Homework stinks. Way too many assignments. It's hard to study.
We get it, really. These are sentiments many students have. But with the help of a few hacks, you may find yourself performing better this semester, and you just might clinch the grades you aimed for. So what are these, exactly? Check out these 10 valuable tips for students beginning a new semester.
1) Pay Attention to Each Class Syllabus
First, make it a habit of checking your syllabuses often. Not just on Day 1 of each class but from time to time. A syllabus is supposed to map out what assignments are due and when the deadlines are. Treat each syllabus as extremely important documents in your folder. Have digital copies stored in your computer and make sure they're easily accessible. By following this, you'll also get to apply Tip #2 really well.
2) Use a Planner & Split Your Tasks
Most of us would agree with this: if you jot down everything you must do, it makes things less overwhelming. Instead of being all jumbled in your mind, you see every task clearly. You save more mental energy for actually doing the work.
Start off by writing down everything you must get done in a week. Then following that, allocate days and periods of time to tackle each thing. This is where a planner really comes in handy. And for a complex assignment involving several steps, it's best to split it into separate 'phases' such as doing research on one day, writing a draft on another, proofreading before the day of submission, etc. Also, don't forget to check off a task the moment you complete it when you are no longer worrying about it. You'll see how good that feels!
3) Have a Designated Folder For Each Class
As simple and common-sense as this is, it must be part of the list. Think about it: is there a more devastating reason for failing a class than poor performance? There is, in fact. It's misplacing the notes or materials necessary to do the work in the first place. So for the sake of your future self, whether it be weeks or months from now, keep your stuff organized by class.
4) Make 'Study Time' Part Of Your Daily Routine
This next tip requires discipline, but guess what? We all benefit from some degree of discipline in life. Just think of your favorite athletes, musicians, and well-known leaders in the business world. It's highly unlikely that a single one of them has no kind of regular routine. And in your case, try to fit 'study time' into the part of your day when you work best. If you're a morning person, see how you can make time to study after breakfast. It may take some trial and error and a few tweaks, but it's all worth it.
5) Proofread Your Assignments Before Submission
A last-minute submission – everybody's done it. Sometimes, it can't be avoided. But at the very least, if you happen to have 30 minutes before the technical, final second of the deadline, then use that time for proofreading and spell-checking. If you can't score full points for content or depth, at least get the points for presentation, grammar, spelling, and punctuation. But follow this tip whether or not an assignment is rushed. It's good practice.
6) Don't Neglect 'Easy' Assignments
Here's the thing about 'easy' assignments. You don't want to view them as easy, but rather as lifelines or assignments you can nail in order to soften the blow if something goes wrong with a difficult test or project later on. So as tempting as it is, don't dismiss these kinds of assignments. Prioritize them. Commit to them and nail them. After all, it's a 'points' game when it comes to good grades.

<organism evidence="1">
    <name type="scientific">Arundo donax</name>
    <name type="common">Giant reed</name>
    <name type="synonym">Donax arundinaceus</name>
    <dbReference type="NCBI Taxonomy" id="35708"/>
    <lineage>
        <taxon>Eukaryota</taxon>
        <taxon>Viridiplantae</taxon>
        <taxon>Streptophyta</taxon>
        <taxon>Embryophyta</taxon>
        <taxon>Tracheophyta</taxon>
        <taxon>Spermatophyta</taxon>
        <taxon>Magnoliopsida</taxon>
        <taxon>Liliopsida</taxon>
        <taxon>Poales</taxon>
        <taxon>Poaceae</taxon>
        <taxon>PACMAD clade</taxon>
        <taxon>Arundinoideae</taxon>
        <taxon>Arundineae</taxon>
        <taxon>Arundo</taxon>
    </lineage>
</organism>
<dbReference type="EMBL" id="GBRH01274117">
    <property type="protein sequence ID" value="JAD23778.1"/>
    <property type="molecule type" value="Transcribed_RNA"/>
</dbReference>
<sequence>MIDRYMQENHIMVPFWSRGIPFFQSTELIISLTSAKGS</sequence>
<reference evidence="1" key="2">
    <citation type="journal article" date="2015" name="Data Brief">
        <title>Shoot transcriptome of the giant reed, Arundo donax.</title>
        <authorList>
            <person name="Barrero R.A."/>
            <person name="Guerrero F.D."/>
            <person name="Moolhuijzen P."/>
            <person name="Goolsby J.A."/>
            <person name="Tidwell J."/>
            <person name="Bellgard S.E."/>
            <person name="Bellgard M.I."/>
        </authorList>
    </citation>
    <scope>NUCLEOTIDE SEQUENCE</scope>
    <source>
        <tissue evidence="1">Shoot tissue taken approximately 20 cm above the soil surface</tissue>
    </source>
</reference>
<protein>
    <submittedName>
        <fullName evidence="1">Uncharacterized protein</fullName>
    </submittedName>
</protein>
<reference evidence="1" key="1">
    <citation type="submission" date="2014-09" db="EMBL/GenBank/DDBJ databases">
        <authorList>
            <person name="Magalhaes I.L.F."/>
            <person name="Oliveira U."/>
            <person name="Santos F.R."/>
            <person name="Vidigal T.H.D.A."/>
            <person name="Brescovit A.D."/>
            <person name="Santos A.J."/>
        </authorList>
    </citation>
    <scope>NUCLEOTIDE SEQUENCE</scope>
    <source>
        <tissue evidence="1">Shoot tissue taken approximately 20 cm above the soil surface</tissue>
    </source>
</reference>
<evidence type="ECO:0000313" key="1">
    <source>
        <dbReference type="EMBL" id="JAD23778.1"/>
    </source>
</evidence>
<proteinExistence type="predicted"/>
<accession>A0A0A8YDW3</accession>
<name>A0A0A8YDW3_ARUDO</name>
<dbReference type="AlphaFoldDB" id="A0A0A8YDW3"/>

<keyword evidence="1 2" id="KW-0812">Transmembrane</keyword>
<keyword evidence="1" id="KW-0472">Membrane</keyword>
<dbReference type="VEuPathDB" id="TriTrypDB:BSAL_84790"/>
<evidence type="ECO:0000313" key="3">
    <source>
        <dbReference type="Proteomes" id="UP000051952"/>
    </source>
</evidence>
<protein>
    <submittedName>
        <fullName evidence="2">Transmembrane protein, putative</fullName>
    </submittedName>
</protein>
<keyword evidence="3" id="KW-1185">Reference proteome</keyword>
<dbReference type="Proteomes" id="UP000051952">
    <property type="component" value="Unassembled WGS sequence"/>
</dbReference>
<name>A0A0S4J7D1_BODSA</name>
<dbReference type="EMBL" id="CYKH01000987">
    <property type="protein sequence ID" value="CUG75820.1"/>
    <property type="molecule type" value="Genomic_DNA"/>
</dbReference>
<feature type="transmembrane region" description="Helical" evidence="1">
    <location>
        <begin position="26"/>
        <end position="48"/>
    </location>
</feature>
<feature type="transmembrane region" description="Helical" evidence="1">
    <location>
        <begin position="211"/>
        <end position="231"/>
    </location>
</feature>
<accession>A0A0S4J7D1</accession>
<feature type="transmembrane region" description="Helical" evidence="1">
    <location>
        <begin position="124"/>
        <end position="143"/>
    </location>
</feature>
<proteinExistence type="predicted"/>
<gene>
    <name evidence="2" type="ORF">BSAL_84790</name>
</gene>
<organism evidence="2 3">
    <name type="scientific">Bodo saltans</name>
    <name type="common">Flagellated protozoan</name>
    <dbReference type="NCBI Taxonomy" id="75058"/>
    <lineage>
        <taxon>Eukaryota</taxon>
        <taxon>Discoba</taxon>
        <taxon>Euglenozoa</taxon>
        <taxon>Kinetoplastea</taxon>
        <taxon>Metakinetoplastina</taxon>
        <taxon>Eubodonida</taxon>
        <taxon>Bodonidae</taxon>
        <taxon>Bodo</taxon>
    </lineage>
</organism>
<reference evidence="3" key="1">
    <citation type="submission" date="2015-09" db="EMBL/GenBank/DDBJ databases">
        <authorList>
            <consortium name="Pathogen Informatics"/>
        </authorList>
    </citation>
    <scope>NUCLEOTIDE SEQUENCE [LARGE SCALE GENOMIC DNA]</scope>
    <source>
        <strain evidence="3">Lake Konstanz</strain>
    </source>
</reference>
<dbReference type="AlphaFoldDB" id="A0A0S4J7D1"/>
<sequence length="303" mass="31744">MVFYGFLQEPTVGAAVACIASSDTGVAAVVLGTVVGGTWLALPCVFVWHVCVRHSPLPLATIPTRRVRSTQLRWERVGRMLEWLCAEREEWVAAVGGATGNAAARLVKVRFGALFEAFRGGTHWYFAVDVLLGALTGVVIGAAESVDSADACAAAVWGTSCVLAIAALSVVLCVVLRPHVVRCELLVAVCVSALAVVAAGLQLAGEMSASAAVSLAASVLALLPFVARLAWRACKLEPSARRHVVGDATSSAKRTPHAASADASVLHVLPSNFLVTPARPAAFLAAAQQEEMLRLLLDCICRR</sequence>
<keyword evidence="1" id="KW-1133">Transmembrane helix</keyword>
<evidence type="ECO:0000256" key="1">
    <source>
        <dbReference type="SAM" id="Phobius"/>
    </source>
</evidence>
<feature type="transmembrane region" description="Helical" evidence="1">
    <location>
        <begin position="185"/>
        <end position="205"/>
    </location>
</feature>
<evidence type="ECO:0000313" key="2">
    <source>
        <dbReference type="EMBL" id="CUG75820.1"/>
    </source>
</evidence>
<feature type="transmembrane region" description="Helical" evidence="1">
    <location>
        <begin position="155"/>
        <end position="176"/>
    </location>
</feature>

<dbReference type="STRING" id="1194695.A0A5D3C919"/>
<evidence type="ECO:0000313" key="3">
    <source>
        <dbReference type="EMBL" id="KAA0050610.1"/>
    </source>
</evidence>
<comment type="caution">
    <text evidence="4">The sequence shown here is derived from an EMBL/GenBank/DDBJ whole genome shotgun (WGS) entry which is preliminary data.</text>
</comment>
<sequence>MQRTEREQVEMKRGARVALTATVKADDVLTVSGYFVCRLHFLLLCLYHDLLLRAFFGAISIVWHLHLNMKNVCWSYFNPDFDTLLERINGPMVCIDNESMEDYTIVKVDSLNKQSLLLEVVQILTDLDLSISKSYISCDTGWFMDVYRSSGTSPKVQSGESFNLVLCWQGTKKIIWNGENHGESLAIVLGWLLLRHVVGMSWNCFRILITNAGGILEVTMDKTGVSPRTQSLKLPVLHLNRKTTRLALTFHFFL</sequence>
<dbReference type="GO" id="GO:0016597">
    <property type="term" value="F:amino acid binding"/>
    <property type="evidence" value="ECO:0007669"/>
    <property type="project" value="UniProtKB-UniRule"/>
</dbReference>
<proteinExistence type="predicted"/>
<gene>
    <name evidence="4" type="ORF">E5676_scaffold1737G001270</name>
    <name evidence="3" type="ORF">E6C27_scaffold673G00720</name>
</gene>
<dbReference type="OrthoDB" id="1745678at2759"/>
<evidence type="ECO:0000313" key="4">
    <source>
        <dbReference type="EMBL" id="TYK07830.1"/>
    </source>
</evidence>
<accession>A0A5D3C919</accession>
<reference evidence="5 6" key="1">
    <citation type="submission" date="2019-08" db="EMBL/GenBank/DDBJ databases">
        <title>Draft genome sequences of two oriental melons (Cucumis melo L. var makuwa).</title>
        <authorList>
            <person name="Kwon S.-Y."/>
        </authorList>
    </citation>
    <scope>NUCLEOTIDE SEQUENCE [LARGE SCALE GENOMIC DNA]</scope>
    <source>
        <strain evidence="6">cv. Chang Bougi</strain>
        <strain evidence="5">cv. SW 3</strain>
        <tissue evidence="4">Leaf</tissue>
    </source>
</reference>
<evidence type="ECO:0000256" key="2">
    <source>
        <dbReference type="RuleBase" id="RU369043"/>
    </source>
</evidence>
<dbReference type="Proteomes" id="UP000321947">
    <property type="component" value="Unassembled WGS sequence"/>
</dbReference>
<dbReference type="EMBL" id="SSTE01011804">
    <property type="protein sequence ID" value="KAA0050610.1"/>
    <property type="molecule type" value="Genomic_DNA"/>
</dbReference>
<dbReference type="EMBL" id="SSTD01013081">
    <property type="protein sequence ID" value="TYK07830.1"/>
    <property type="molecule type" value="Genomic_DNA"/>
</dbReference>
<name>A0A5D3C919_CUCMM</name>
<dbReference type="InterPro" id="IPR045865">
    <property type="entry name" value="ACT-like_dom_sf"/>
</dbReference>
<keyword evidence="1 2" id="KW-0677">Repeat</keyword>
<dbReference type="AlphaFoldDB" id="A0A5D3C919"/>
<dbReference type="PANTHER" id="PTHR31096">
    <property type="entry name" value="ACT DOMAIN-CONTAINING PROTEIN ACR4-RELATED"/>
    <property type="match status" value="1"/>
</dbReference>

7) Put Your Phone Away While Studying
Procrastination can be an annoyance. It feeds on your need for instant gratification. So while doing the work, you're supposed to limit the chances of 'weak moments' by leaving your phone in the opposite corner of your room and, if possible, switching it off. The problem with having the phone nearby is anytime you pick it up – even just to answer a text or view one notification – it is an opening for you to start browsing YouTube or Instagram. Then your time gets wasted there. So play it safe, keep your phone shut and away while you study.
8) When You're Stuck, Ask For Help
Frankly, there's no good reason or excuse to refuse help, especially from a professor, who is the one that's likely going to grade your assignment. So make time to consult them during their office hours, provided you're not skipping another class. If you're unable to reach your professor, try asking your TA or a designated tutor for that class. Asking for help outside of class is completely acceptable and even encouraged. Don't feel like you'll seem incompetent or incapable – coming forward for help shows responsibility and knowing you don't know it all. You owe that to yourself.
9) Show a "Work-in-Progress" When You Can
Here's an add-on to the tip above. Approach your professor at a convenient time to show how your assignment is shaping up. As long as you've done enough work showing true progress, your professor should be happy to take a look, offer some feedback and advice. Furthermore, you'll also find out if you might be going off-brief or missing the mark through this consultation. Then you'll have more time to make changes.
10) Think of a Reward for Good Grades
This one is more of a request than a tip. A request you want to make for yourself. We all like being rewarded for something we've worked hard for, don't we? Let this apply to that moment you get your next report, and voila – well-earned, high grades on display. And whatever you reward yourself with, don't feel guilty for a second. Life should be a balance of both working and reaping what you sow.
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If you're strategic with studying, careful with how you work on tasks, and plan everything well, you'll be well placed to score commendable grades. So good luck, all the best for the semester, and don't forget to enjoy it!